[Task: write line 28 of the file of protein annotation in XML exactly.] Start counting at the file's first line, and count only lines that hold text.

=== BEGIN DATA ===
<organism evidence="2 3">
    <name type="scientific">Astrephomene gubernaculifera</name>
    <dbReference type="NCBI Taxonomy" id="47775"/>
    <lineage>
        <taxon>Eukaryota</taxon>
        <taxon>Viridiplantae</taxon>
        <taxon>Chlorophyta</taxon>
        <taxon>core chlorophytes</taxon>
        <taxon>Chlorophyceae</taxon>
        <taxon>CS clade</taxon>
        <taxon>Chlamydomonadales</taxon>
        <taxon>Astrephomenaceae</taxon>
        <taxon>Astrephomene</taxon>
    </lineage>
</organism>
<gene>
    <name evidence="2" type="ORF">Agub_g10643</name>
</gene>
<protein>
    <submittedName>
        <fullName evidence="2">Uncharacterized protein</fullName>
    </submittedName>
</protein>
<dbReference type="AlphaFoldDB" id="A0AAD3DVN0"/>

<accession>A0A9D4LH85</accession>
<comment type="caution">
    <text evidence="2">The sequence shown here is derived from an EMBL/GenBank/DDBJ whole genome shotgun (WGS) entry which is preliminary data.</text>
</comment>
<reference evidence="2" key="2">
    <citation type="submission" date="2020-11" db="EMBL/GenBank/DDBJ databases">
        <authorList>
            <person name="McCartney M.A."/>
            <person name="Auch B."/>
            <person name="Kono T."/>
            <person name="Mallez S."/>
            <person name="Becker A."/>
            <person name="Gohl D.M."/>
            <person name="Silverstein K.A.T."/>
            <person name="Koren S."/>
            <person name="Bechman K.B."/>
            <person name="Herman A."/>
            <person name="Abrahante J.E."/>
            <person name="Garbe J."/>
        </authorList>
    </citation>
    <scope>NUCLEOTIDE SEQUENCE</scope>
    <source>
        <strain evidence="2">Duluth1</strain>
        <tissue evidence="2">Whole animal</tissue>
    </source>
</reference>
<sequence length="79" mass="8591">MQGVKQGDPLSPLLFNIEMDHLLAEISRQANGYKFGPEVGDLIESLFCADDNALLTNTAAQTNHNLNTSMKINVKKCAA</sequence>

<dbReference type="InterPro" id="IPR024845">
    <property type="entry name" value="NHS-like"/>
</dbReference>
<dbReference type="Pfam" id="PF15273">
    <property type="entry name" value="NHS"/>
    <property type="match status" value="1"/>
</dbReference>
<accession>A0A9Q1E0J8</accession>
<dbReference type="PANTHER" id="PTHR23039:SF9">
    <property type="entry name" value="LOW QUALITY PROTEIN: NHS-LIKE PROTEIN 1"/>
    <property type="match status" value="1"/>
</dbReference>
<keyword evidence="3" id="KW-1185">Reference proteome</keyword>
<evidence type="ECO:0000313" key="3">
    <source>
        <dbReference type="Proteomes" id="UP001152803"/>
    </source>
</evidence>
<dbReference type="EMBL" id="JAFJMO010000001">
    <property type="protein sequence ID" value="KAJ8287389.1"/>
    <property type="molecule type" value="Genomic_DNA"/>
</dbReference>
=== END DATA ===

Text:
</comment>